Big Girl!

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Isabelle was born on June 25, and it’s so amazing to see how much she’s grown in the last four months.  She loves to run when she gets out to the pasture, and she nibbles at hay and grass like her mom.  She’s frisky, and it’s clear we’ll have to get a bit in her mouth to train her soon, as she’s realized she’s bigger and stronger than her humans, and even nipped my brother on the arm before bounding through the open gate.  She’s still nursing, and it’s amazing how much weight Annabelle has lost.  The vet spoke to us about weaning her, about how if she doesn’t stop nursing on her own, we’ll have to separate the two of them until Annabelle’s milk dries up.  He said we’ll risk having a full-grown nursing horse if we don’t start to wean her around six months.

To behonest, I disagree.  I see the bond between mother and baby, and I don’t want to have them separated.  Our draft teams, Bob and Duke, were full brothers and they hated to be separated, even for a short period of time like having a bath.  They’d call to each other, and it would be clear that they were nervous.  I can only imagine how that would be magnified to separate mother from baby.  Isabelle is Annabelle’s third foal, but both of her others were sold, and while I don’t know much about thought processes in horses, I would imagine Annabelle would think Isabelle was going to disappear forever, too.  That’s not the case, however, we plan to keep both of them together, and breed Annabelle again so that Isabelle and the new baby can be a team.  So, I hope that Isabelle will wean herself or Annabelle will stop allowing her to nurse on demand.  Either way, I hope we don’t have to separate them.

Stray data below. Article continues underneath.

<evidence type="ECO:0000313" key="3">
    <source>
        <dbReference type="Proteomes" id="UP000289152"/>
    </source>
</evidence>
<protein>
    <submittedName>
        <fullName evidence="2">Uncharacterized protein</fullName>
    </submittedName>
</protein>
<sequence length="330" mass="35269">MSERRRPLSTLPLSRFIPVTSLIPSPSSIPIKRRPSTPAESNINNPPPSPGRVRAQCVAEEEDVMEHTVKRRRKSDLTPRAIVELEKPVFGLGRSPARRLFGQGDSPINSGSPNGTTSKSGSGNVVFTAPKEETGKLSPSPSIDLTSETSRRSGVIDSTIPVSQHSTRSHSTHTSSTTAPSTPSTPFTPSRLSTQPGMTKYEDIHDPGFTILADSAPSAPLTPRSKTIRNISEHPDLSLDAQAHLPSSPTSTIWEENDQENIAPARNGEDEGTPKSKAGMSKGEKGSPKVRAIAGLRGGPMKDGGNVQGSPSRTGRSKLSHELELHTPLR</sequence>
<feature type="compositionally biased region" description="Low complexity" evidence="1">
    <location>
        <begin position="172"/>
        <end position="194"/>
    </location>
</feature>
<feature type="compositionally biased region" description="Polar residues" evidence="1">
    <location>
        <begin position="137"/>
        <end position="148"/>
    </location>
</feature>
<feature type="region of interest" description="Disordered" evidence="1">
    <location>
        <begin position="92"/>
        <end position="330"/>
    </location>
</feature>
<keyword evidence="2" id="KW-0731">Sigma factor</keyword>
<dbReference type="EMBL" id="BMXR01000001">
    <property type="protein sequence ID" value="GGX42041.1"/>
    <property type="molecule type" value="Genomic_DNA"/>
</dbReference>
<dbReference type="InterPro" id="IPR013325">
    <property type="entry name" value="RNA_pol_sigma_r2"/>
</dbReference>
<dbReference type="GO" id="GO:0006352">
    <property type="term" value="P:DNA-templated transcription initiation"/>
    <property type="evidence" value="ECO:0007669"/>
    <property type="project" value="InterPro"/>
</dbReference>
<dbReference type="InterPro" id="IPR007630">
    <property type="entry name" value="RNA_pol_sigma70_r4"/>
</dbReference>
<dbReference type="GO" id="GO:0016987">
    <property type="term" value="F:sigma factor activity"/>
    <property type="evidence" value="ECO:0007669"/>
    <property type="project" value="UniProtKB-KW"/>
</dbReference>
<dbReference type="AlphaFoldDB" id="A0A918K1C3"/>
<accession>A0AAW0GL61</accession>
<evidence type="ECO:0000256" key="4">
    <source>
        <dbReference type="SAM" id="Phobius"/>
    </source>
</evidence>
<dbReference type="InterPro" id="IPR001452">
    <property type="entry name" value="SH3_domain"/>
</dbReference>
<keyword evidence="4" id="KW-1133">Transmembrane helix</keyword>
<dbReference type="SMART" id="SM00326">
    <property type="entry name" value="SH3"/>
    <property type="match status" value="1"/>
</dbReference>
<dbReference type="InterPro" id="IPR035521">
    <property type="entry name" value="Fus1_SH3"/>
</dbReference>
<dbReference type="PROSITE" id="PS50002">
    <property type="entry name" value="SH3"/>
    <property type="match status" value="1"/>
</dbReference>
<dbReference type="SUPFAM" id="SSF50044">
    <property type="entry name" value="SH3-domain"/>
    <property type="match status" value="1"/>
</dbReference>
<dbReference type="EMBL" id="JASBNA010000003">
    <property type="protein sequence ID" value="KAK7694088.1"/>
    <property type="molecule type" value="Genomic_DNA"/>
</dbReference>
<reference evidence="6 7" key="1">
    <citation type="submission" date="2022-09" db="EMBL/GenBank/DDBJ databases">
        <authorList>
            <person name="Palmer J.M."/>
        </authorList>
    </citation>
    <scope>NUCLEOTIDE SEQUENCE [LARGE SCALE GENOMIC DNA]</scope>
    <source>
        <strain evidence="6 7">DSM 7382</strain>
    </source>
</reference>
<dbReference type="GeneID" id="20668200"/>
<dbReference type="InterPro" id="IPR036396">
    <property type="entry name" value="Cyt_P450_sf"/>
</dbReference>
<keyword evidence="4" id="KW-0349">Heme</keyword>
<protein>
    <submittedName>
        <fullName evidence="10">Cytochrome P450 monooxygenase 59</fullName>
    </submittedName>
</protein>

Isabelle and Annabelle became the star attractions of the petting zoo at the farm this summer and fall.  They had a double fence, with electric on the inside, so people couldn’t pet them, but still, everyone loved visiting with them.  Parents and children read the signs to learn about draft horses, Shires, and Isabelle’s birth.  Even when Annabelle kept her baby in the shade of the barn during the hot day, people would wait to see them come out and graze.  Annabelle’s a wonderful mom, and when Isabelle takes a nap, she stands over her and guards her while she sleeps.  In fact, nap time is the only time I think Annabelle has something more important on her mind than food.

We’re so happy to have added these two horses to our family, and looking back, it’s hard to imagine life without them.

Don’t forget to visit Horse Tales for all the stories and pictures of our horses!


Filed under Local Agriculture

7 responses to “Big Girl!

  1. I also have a filly about five months old. She’s a shetland pony/who knows what something big cross. Adorable. I’ve also been told it’s time to separate them, so that the baby will stop nursing and so that she will learn to be more tractable to train. I resist separating them, but I have heard the same thing from all the horse people I know, so I tend to think they probably know more than I do.